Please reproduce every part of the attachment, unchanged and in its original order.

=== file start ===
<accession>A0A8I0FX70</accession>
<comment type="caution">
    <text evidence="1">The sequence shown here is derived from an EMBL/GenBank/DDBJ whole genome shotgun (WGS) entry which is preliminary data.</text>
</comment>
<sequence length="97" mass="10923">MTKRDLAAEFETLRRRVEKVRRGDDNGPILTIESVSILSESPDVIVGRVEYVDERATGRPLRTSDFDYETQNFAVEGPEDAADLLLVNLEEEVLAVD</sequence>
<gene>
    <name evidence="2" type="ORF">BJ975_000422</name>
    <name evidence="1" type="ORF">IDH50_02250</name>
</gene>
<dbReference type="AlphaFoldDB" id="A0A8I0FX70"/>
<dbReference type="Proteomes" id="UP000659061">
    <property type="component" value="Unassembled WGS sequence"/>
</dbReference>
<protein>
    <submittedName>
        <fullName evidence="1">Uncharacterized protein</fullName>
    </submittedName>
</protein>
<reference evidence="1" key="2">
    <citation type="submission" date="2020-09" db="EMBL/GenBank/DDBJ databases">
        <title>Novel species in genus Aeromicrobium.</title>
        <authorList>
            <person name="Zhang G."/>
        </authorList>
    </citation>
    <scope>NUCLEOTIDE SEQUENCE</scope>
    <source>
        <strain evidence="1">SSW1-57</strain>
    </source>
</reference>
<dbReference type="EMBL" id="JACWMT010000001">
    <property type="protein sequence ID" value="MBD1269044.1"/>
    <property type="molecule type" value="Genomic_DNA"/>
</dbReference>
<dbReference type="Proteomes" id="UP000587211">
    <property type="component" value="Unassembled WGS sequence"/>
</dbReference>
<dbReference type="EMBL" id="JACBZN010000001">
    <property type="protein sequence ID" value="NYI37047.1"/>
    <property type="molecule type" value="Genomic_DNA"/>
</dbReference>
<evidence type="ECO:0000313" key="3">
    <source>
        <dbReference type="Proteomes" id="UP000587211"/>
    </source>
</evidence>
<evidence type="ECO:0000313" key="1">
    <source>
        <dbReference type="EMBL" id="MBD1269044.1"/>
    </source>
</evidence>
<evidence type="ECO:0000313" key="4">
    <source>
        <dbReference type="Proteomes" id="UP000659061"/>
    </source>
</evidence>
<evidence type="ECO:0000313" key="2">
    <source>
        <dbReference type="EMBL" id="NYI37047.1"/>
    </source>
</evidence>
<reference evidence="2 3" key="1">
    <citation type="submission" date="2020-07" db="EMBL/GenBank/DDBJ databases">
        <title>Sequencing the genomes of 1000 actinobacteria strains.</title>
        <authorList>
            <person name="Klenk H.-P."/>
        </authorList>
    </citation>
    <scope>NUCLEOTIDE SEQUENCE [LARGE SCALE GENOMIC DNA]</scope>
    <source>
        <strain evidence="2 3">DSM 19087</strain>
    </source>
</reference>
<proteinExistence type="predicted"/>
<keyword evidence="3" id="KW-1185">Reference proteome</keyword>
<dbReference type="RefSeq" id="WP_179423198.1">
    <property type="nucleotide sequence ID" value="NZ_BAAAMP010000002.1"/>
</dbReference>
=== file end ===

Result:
<accession>A0A8I0FX70</accession>
<comment type="caution">
    <text evidence="1">The sequence shown here is derived from an EMBL/GenBank/DDBJ whole genome shotgun (WGS) entry which is preliminary data.</text>
</comment>
<sequence length="97" mass="10923">MTKRDLAAEFETLRRRVEKVRRGDDNGPILTIESVSILSESPDVIVGRVEYVDERATGRPLRTSDFDYETQNFAVEGPEDAADLLLVNLEEEVLAVD</sequence>
<gene>
    <name evidence="2" type="ORF">BJ975_000422</name>
    <name evidence="1" type="ORF">IDH50_02250</name>
</gene>
<dbReference type="AlphaFoldDB" id="A0A8I0FX70"/>
<dbReference type="Proteomes" id="UP000659061">
    <property type="component" value="Unassembled WGS sequence"/>
</dbReference>
<protein>
    <submittedName>
        <fullName evidence="1">Uncharacterized protein</fullName>
    </submittedName>
</protein>
<reference evidence="1" key="2">
    <citation type="submission" date="2020-09" db="EMBL/GenBank/DDBJ databases">
        <title>Novel species in genus Aeromicrobium.</title>
        <authorList>
            <person name="Zhang G."/>
        </authorList>
    </citation>
    <scope>NUCLEOTIDE SEQUENCE</scope>
    <source>
        <strain evidence="1">SSW1-57</strain>
    </source>
</reference>
<dbReference type="EMBL" id="JACWMT010000001">
    <property type="protein sequence ID" value="MBD1269044.1"/>
    <property type="molecule type" value="Genomic_DNA"/>
</dbReference>
<dbReference type="Proteomes" id="UP000587211">
    <property type="component" value="Unassembled WGS sequence"/>
</dbReference>
<dbReference type="EMBL" id="JACBZN010000001">
    <property type="protein sequence ID" value="NYI37047.1"/>
    <property type="molecule type" value="Genomic_DNA"/>
</dbReference>
<evidence type="ECO:0000313" key="3">
    <source>
        <dbReference type="Proteomes" id="UP000587211"/>
    </source>
</evidence>
<evidence type="ECO:0000313" key="1">
    <source>
        <dbReference type="EMBL" id="MBD1269044.1"/>
    </source>
</evidence>
<evidence type="ECO:0000313" key="4">
    <source>
        <dbReference type="Proteomes" id="UP000659061"/>
    </source>
</evidence>
<evidence type="ECO:0000313" key="2">
    <source>
        <dbReference type="EMBL" id="NYI37047.1"/>
    </source>
</evidence>
<reference evidence="2 3" key="1">
    <citation type="submission" date="2020-07" db="EMBL/GenBank/DDBJ databases">
        <title>Sequencing the genomes of 1000 actinobacteria strains.</title>
        <authorList>
            <person name="Klenk H.-P."/>
        </authorList>
    </citation>
    <scope>NUCLEOTIDE SEQUENCE [LARGE SCALE GENOMIC DNA]</scope>
    <source>
        <strain evidence="2 3">DSM 19087</strain>
    </source>
</reference>
<proteinExistence type="predicted"/>
<keyword evidence="3" id="KW-1185">Reference proteome</keyword>
<dbReference type="RefSeq" id="WP_179423198.1">
    <property type="nucleotide sequence ID" value="NZ_BAAAMP010000002.1"/>
</dbReference>